Dark Web is not secure and governments will regulate it

The image shows a Dark Web search for “heroin.” Lots of Dark Web marketplaces offer most any drug you want and it’s probably at least as reliable as skulking around alleys at night buying from a friend of a friend. Credit card numbers, Social Security numbers, guns, explosives, child porn, passwords to hacked accounts, and much more are also easily purchased. Online gambling is coming.

Does anyone think governments will allow this going forward? Especially since payments are made in supposedly untraceable cryptocurrencies, which to governments mean the distinct possibility of tax evasion and money laundering. No, they won’t. And it won’t matter if you are using VPNs and Tor to make your purchases using Bitcoin.

Yasha Levine, author of the upcoming Surveillance Valley, says while VPNs and Tor may give some safety, they do not give any if your laptop or iPhone have tracking software on them. And, as we all know from the Wikileaks dumps, NSA has written lots of such software. (Some of the recent ransomware attacks were based on NSA software and some of this software does indeed report home.)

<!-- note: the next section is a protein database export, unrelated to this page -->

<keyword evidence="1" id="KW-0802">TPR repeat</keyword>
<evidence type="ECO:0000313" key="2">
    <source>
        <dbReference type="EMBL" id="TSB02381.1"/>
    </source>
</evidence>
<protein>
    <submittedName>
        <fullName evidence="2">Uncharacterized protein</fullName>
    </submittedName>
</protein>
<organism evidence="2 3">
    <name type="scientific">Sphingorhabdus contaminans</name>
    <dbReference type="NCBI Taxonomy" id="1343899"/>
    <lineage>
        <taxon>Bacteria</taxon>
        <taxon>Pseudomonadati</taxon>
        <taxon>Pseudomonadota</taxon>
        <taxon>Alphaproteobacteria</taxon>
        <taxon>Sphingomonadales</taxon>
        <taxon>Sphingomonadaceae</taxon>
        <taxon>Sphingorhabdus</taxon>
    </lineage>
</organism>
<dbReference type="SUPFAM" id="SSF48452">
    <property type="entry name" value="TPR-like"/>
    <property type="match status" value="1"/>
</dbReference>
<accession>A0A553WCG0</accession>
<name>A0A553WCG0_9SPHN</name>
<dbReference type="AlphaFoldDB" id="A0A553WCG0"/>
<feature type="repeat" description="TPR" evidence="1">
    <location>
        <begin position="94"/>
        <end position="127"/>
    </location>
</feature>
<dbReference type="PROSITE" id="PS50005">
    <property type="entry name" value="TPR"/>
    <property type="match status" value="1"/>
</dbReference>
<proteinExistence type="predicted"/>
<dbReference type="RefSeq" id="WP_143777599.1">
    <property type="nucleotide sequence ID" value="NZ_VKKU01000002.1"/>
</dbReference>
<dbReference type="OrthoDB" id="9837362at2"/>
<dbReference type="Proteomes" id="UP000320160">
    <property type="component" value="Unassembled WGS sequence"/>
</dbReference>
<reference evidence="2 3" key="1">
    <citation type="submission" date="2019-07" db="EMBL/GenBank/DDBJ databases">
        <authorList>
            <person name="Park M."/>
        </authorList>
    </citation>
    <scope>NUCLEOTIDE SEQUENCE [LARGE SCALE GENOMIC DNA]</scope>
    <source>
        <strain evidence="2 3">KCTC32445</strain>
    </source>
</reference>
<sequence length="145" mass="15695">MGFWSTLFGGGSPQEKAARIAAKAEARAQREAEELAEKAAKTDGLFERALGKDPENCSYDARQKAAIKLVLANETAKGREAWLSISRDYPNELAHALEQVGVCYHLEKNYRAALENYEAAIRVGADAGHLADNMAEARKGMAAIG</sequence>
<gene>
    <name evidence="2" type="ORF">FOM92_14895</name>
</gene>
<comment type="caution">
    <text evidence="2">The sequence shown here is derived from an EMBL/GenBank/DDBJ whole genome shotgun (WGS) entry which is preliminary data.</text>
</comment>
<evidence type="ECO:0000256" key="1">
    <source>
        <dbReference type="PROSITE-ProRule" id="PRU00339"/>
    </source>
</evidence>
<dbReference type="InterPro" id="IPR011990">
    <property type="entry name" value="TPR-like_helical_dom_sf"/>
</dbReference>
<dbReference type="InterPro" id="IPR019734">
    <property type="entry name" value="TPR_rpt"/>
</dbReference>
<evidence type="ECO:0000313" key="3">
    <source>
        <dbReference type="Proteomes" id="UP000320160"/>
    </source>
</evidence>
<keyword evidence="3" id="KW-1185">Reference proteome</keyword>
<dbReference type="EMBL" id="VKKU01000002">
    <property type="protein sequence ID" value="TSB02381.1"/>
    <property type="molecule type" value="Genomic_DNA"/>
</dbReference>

Silk Road was the first big Dark Web marketplace to get shut down by the feds. Founder Ross Ulbricht is doing life without parole. Alphabay, which moved into the void left by Silk Road and became much bigger, just got taken down by law enforcement from three countries. Co-founder Alexandre Cazes was arrested in Thailand and hung himself in jail a few days ago.

So, do not think any of this is completely secure. It’s not. As for cryptocurrencies, governments will increasingly move to regulate and monitor them. Penalties will be imposed for unreported transactions (just like happens now when banks do not report transactions larger than $10,000.) Hiding money in cryptocurrencies is going to get considerably more difficult.

Other users noted that it still wasn’t clear how AlphaBay had been seized, given that its use of Tor and Bitcoin were meant to shield buyers, sellers, and admins from identification. For months, an extortionist had reportedly threatened to reveal the identity of one AlphaBay administrator, and even released identifying information about him after AlphaBay’s proctors sent him or her a hush-money payment. But dark web practitioners still have vague fears that law enforcement agencies found a method of breaking AlphaBay’s Tor protection–which potentially means sites like Dream Market and Hansa are vulnerable too. “It is frankly frightening,” one user wrote in response to news of the AlphaBay takedown.


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